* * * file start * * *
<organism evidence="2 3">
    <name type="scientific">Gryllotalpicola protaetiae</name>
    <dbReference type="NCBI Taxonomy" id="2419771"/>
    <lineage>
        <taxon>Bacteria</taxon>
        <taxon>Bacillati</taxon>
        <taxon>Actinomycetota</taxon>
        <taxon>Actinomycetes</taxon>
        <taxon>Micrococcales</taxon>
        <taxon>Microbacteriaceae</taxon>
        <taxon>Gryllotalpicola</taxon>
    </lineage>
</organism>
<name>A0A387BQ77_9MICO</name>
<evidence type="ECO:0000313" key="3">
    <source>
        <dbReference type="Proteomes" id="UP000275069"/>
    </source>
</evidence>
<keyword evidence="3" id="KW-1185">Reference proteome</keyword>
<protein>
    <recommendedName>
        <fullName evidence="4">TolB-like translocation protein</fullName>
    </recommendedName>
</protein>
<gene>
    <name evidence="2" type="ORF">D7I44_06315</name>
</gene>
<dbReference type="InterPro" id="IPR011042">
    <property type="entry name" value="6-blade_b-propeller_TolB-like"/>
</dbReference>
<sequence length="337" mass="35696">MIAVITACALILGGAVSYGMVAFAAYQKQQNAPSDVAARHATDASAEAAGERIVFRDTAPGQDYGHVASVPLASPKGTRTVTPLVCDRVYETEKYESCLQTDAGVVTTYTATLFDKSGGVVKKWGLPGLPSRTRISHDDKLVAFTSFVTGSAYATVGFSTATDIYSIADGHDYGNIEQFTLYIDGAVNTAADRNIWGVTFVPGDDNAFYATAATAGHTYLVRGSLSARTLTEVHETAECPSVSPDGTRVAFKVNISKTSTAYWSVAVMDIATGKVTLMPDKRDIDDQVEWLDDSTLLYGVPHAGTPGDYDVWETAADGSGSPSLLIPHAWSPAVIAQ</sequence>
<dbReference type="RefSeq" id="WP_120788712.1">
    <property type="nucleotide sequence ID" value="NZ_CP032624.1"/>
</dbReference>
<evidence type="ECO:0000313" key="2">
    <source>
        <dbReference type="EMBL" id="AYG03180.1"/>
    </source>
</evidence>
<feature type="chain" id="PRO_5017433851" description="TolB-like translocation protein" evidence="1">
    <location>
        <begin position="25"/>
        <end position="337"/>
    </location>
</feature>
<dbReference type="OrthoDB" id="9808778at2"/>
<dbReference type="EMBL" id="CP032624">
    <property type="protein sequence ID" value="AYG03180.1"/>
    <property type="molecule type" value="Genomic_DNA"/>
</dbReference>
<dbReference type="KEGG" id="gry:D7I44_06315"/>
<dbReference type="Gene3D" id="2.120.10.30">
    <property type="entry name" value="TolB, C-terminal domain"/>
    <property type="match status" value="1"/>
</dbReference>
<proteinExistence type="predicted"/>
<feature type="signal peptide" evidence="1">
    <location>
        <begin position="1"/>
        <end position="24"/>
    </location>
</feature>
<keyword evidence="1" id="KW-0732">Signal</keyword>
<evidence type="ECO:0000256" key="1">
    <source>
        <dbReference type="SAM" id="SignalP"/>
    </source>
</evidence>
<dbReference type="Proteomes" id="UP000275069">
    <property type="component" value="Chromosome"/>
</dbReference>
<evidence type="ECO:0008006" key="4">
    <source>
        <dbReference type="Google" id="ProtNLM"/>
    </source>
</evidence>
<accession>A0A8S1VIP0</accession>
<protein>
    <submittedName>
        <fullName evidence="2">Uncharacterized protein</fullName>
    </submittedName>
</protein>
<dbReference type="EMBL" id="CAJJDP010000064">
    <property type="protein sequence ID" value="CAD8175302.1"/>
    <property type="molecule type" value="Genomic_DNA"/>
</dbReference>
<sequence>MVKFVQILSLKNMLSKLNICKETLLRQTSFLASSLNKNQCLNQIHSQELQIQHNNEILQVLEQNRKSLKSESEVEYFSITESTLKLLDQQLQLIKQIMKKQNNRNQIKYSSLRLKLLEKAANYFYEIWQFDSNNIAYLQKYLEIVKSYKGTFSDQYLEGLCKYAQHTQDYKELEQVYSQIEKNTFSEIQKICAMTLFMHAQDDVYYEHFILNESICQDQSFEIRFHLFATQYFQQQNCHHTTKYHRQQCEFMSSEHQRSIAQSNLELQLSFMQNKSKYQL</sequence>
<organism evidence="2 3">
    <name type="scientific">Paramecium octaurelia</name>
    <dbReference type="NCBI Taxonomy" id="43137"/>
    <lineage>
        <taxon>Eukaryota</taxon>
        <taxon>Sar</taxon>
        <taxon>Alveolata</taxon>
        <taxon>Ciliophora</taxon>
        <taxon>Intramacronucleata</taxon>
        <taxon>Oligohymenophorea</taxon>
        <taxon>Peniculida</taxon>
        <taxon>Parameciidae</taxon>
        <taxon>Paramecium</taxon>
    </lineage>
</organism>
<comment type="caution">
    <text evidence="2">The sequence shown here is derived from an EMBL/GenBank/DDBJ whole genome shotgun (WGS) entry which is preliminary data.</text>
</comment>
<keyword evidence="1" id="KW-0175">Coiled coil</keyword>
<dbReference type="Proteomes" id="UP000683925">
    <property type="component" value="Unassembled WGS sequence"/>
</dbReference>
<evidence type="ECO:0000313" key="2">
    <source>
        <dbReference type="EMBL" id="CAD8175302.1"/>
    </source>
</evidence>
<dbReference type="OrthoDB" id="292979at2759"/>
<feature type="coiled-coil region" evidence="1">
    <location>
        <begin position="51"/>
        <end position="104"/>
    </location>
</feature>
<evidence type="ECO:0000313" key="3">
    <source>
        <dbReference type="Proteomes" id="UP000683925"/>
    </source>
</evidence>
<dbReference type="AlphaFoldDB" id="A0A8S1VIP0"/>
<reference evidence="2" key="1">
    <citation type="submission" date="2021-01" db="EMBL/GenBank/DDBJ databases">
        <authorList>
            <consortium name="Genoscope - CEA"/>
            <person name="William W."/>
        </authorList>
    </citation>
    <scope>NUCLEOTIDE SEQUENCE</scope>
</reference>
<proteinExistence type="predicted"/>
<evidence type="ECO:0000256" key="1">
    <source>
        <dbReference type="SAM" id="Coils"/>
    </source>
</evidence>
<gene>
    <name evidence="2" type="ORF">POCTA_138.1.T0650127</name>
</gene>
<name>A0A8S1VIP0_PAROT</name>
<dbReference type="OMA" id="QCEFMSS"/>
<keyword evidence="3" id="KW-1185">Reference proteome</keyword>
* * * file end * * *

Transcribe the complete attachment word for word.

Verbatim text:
<organism evidence="2 3">
    <name type="scientific">Gryllotalpicola protaetiae</name>
    <dbReference type="NCBI Taxonomy" id="2419771"/>
    <lineage>
        <taxon>Bacteria</taxon>
        <taxon>Bacillati</taxon>
        <taxon>Actinomycetota</taxon>
        <taxon>Actinomycetes</taxon>
        <taxon>Micrococcales</taxon>
        <taxon>Microbacteriaceae</taxon>
        <taxon>Gryllotalpicola</taxon>
    </lineage>
</organism>
<name>A0A387BQ77_9MICO</name>
<evidence type="ECO:0000313" key="3">
    <source>
        <dbReference type="Proteomes" id="UP000275069"/>
    </source>
</evidence>
<keyword evidence="3" id="KW-1185">Reference proteome</keyword>
<protein>
    <recommendedName>
        <fullName evidence="4">TolB-like translocation protein</fullName>
    </recommendedName>
</protein>
<gene>
    <name evidence="2" type="ORF">D7I44_06315</name>
</gene>
<dbReference type="InterPro" id="IPR011042">
    <property type="entry name" value="6-blade_b-propeller_TolB-like"/>
</dbReference>
<sequence length="337" mass="35696">MIAVITACALILGGAVSYGMVAFAAYQKQQNAPSDVAARHATDASAEAAGERIVFRDTAPGQDYGHVASVPLASPKGTRTVTPLVCDRVYETEKYESCLQTDAGVVTTYTATLFDKSGGVVKKWGLPGLPSRTRISHDDKLVAFTSFVTGSAYATVGFSTATDIYSIADGHDYGNIEQFTLYIDGAVNTAADRNIWGVTFVPGDDNAFYATAATAGHTYLVRGSLSARTLTEVHETAECPSVSPDGTRVAFKVNISKTSTAYWSVAVMDIATGKVTLMPDKRDIDDQVEWLDDSTLLYGVPHAGTPGDYDVWETAADGSGSPSLLIPHAWSPAVIAQ</sequence>
<dbReference type="RefSeq" id="WP_120788712.1">
    <property type="nucleotide sequence ID" value="NZ_CP032624.1"/>
</dbReference>
<evidence type="ECO:0000313" key="2">
    <source>
        <dbReference type="EMBL" id="AYG03180.1"/>
    </source>
</evidence>
<feature type="chain" id="PRO_5017433851" description="TolB-like translocation protein" evidence="1">
    <location>
        <begin position="25"/>
        <end position="337"/>
    </location>
</feature>
<dbReference type="OrthoDB" id="9808778at2"/>
<dbReference type="EMBL" id="CP032624">
    <property type="protein sequence ID" value="AYG03180.1"/>
    <property type="molecule type" value="Genomic_DNA"/>
</dbReference>
<dbReference type="KEGG" id="gry:D7I44_06315"/>
<dbReference type="Gene3D" id="2.120.10.30">
    <property type="entry name" value="TolB, C-terminal domain"/>
    <property type="match status" value="1"/>
</dbReference>
<proteinExistence type="predicted"/>
<feature type="signal peptide" evidence="1">
    <location>
        <begin position="1"/>
        <end position="24"/>
    </location>
</feature>
<keyword evidence="1" id="KW-0732">Signal</keyword>
<evidence type="ECO:0000256" key="1">
    <source>
        <dbReference type="SAM" id="SignalP"/>
    </source>
</evidence>
<dbReference type="Proteomes" id="UP000275069">
    <property type="component" value="Chromosome"/>
</dbReference>
<evidence type="ECO:0008006" key="4">
    <source>
        <dbReference type="Google" id="ProtNLM"/>
    </source>
</evidence>
<accession>A0A8S1VIP0</accession>
<protein>
    <submittedName>
        <fullName evidence="2">Uncharacterized protein</fullName>
    </submittedName>
</protein>
<dbReference type="EMBL" id="CAJJDP010000064">
    <property type="protein sequence ID" value="CAD8175302.1"/>
    <property type="molecule type" value="Genomic_DNA"/>
</dbReference>
<sequence>MVKFVQILSLKNMLSKLNICKETLLRQTSFLASSLNKNQCLNQIHSQELQIQHNNEILQVLEQNRKSLKSESEVEYFSITESTLKLLDQQLQLIKQIMKKQNNRNQIKYSSLRLKLLEKAANYFYEIWQFDSNNIAYLQKYLEIVKSYKGTFSDQYLEGLCKYAQHTQDYKELEQVYSQIEKNTFSEIQKICAMTLFMHAQDDVYYEHFILNESICQDQSFEIRFHLFATQYFQQQNCHHTTKYHRQQCEFMSSEHQRSIAQSNLELQLSFMQNKSKYQL</sequence>
<organism evidence="2 3">
    <name type="scientific">Paramecium octaurelia</name>
    <dbReference type="NCBI Taxonomy" id="43137"/>
    <lineage>
        <taxon>Eukaryota</taxon>
        <taxon>Sar</taxon>
        <taxon>Alveolata</taxon>
        <taxon>Ciliophora</taxon>
        <taxon>Intramacronucleata</taxon>
        <taxon>Oligohymenophorea</taxon>
        <taxon>Peniculida</taxon>
        <taxon>Parameciidae</taxon>
        <taxon>Paramecium</taxon>
    </lineage>
</organism>
<comment type="caution">
    <text evidence="2">The sequence shown here is derived from an EMBL/GenBank/DDBJ whole genome shotgun (WGS) entry which is preliminary data.</text>
</comment>
<keyword evidence="1" id="KW-0175">Coiled coil</keyword>
<dbReference type="Proteomes" id="UP000683925">
    <property type="component" value="Unassembled WGS sequence"/>
</dbReference>
<evidence type="ECO:0000313" key="2">
    <source>
        <dbReference type="EMBL" id="CAD8175302.1"/>
    </source>
</evidence>
<dbReference type="OrthoDB" id="292979at2759"/>
<feature type="coiled-coil region" evidence="1">
    <location>
        <begin position="51"/>
        <end position="104"/>
    </location>
</feature>
<evidence type="ECO:0000313" key="3">
    <source>
        <dbReference type="Proteomes" id="UP000683925"/>
    </source>
</evidence>
<dbReference type="AlphaFoldDB" id="A0A8S1VIP0"/>
<reference evidence="2" key="1">
    <citation type="submission" date="2021-01" db="EMBL/GenBank/DDBJ databases">
        <authorList>
            <consortium name="Genoscope - CEA"/>
            <person name="William W."/>
        </authorList>
    </citation>
    <scope>NUCLEOTIDE SEQUENCE</scope>
</reference>
<proteinExistence type="predicted"/>
<evidence type="ECO:0000256" key="1">
    <source>
        <dbReference type="SAM" id="Coils"/>
    </source>
</evidence>
<gene>
    <name evidence="2" type="ORF">POCTA_138.1.T0650127</name>
</gene>
<name>A0A8S1VIP0_PAROT</name>
<dbReference type="OMA" id="QCEFMSS"/>
<keyword evidence="3" id="KW-1185">Reference proteome</keyword>